5.   The Global War on Morris by Steve Israel - Somehow I completely missed this book as a debut--I should have included in yesterday's list as well, but when Israel decides to hang up his political hat, he's got a real future in publishing. Heck, he doesn't even need to give up the day job, I guess. In this case his insider perspective helped as The Global War on Morris is a political satire. This is another under the wire December 30th publication and my review is forthcoming. Rapier wit, intelligent argument and an absurd reality.

4.  Hand to Mouth by Linda Tirado - Linda Tirado blew me away. She's smart, witty, brutally honest and this book is a scary reminder for us all of how close we are to poverty. More than that, it's a wake-up call to the fact that we are not better or more deserving than the working poor...or those in deep poverty for that matter. Tirado has written in such a way as to let us walk in her shoes for awhile. And they're rather uncomfortable. Tirado has an important message to share but she also has a gift with writing. I hope there will be more from her in the future.

3.   Just Mercy by Bryan Stevenson - With the year's national headlines related to race issues in our country, this book was even more powerful than anyone really could have anticipated. Just Mercy emphasizes the massive miscarriages of justice that happen every day that never make those headlines, the ones many people remain happily ignorant to. It's startling, mortifying and it's something every single person in this country needs to be aware of. It's beautifully written and reads like fiction. If only it were.

2.   Wait for Signs by Craig Johnson - I adore Craig Johnson's full-length novels, but I chose the collection of shorts because I was reminded while reading them how endearing, touching, humorous and so densely packed with wonderfulness each one is. It's a small package, but boy howdy is it a priceless gem.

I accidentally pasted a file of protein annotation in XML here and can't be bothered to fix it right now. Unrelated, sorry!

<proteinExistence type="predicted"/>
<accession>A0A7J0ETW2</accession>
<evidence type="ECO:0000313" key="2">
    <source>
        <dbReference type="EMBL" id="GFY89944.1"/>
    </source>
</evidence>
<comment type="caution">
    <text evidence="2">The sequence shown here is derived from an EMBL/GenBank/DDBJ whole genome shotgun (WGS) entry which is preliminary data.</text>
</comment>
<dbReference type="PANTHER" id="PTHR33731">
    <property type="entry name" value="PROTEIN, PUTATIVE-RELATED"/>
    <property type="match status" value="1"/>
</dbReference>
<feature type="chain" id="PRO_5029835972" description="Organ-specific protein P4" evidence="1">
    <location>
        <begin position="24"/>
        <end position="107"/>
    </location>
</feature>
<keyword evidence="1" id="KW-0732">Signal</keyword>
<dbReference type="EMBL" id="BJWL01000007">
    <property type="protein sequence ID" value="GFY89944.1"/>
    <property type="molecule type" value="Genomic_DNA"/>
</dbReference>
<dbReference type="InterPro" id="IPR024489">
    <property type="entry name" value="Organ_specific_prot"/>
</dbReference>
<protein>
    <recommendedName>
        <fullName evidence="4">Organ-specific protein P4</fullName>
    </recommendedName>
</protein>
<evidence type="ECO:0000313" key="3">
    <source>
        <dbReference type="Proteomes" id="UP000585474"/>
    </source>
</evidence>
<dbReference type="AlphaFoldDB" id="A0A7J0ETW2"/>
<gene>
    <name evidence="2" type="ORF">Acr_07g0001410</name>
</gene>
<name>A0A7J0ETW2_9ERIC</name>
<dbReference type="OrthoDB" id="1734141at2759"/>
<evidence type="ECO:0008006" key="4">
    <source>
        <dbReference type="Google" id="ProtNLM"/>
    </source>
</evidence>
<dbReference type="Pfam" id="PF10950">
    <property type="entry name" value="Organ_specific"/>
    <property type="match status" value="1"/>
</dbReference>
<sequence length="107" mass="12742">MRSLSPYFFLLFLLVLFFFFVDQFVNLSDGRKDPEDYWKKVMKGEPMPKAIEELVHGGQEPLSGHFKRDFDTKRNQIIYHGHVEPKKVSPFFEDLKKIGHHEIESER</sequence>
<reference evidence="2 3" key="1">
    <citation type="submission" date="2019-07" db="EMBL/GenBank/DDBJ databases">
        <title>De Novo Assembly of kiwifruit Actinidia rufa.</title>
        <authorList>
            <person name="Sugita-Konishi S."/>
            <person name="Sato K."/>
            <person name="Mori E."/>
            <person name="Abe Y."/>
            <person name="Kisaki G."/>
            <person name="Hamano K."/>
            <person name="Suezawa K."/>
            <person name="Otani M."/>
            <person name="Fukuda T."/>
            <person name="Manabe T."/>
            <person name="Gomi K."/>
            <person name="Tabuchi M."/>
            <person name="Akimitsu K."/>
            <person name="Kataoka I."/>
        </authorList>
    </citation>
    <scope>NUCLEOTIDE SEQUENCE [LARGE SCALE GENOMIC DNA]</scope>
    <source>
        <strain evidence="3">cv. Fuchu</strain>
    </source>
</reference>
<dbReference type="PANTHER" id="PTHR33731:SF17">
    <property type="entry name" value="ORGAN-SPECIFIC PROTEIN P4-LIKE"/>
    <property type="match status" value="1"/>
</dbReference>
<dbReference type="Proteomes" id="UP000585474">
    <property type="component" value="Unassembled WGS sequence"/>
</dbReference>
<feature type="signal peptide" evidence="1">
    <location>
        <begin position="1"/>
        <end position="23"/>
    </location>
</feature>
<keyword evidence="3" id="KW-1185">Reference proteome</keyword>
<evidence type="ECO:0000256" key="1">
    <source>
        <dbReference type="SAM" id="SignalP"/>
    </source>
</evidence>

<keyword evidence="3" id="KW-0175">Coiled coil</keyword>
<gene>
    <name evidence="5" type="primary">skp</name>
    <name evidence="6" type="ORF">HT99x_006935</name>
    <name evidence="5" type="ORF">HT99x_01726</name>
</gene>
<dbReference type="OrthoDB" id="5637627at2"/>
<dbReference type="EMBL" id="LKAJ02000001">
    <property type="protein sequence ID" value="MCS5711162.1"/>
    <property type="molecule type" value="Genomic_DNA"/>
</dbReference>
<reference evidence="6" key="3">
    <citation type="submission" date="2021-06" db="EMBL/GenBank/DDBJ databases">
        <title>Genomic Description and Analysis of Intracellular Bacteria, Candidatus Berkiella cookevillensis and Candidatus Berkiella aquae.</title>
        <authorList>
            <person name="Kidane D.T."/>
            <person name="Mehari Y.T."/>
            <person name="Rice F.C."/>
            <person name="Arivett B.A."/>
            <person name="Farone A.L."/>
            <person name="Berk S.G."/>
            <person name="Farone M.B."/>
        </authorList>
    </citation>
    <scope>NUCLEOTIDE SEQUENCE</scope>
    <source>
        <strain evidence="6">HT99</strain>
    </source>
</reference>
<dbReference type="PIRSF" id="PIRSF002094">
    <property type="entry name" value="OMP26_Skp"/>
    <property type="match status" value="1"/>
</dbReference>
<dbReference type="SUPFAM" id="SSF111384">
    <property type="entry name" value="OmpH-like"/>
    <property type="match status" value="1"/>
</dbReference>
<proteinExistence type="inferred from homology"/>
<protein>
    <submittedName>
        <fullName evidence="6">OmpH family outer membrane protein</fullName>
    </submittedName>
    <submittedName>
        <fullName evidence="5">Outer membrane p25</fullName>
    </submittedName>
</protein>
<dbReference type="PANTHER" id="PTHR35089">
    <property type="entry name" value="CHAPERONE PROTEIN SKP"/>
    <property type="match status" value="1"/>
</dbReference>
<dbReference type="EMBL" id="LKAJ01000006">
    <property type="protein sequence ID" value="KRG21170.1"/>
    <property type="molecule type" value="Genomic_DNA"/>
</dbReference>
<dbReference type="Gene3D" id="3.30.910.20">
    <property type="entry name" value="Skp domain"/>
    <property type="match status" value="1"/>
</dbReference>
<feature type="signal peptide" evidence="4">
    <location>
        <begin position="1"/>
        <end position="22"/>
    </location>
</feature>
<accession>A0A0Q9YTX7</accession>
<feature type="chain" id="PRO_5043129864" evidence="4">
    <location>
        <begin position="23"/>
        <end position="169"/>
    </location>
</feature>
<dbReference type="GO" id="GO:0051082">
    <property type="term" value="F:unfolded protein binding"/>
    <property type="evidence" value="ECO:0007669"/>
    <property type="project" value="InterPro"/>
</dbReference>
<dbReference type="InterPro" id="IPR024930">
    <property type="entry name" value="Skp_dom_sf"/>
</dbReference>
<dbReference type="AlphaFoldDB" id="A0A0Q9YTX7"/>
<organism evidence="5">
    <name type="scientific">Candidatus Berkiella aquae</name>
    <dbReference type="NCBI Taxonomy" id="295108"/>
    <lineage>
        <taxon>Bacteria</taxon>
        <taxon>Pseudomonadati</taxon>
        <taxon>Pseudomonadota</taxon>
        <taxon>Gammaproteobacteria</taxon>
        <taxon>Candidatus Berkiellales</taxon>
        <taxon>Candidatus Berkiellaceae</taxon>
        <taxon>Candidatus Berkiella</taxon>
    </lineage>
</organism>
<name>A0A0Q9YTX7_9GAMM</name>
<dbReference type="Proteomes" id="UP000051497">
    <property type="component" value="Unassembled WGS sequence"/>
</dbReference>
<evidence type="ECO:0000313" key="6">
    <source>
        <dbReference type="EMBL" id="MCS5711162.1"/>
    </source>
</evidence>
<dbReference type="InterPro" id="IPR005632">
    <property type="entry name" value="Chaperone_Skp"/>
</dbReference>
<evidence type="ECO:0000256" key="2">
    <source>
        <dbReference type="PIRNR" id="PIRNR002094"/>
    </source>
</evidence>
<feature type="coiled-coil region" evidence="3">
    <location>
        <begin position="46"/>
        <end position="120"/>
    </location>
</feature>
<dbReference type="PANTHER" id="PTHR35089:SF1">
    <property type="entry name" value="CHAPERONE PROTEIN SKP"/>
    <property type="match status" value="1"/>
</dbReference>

1.   A Man Called Ove by Fredrik Brackman - I gushed over this book yesterday, so you probably don't need me to do so again today. I'll simply say that if you haven't checked this one out yet, I highly recommend you do. There's simply so much to love in it--everyone needs an Ove!

And there you have it. My favorite reads of 2014. It was certainly a great year for reading. How about you? What knocked your socks off this year?

Also, a last little correction for yesterday. I included The Secret Wisdom of the Earth on my favorite debuts list and it IS in fact one of my favorite debuts. However, it doesn't officially come out until 2015. I read it in advance to cover it for Shelf Awareness and lost track of its publication date--January 2015. It's a wonderful book but it isn't a 2014 debut. Sorry!


Shelleyrae December 31, 2014 at 10:42 AM  

A Man Called Ove was probably my favourite. I just finished Things Half in Shadow today and really liked it.

Happy New Year

BethFishReads January 2, 2015 at 4:13 PM  

I clearly have some reading to do! I swear I'm going to keep good stats this year.

Holly (2 Kids and Tired) January 2, 2015 at 5:51 PM  

I read 74. A Man Called Ove is still on my reading list. I haven't really kept any stats. Sometimes I think I will and other times I'm good to just get reviews posted!

jen_forbus January 5, 2015 at 11:11 AM  

Holly, I'll be interested to hear what you think about Ove! My stat-keeping has evolved over the years, mostly just for my own curiosity. I started out keeping track mostly of just how many books I read and then as each year ended I discovered there was something else I wanted to know a tally on. So I say, stats are only for what YOU are interested in knowing about your reading habits. :-)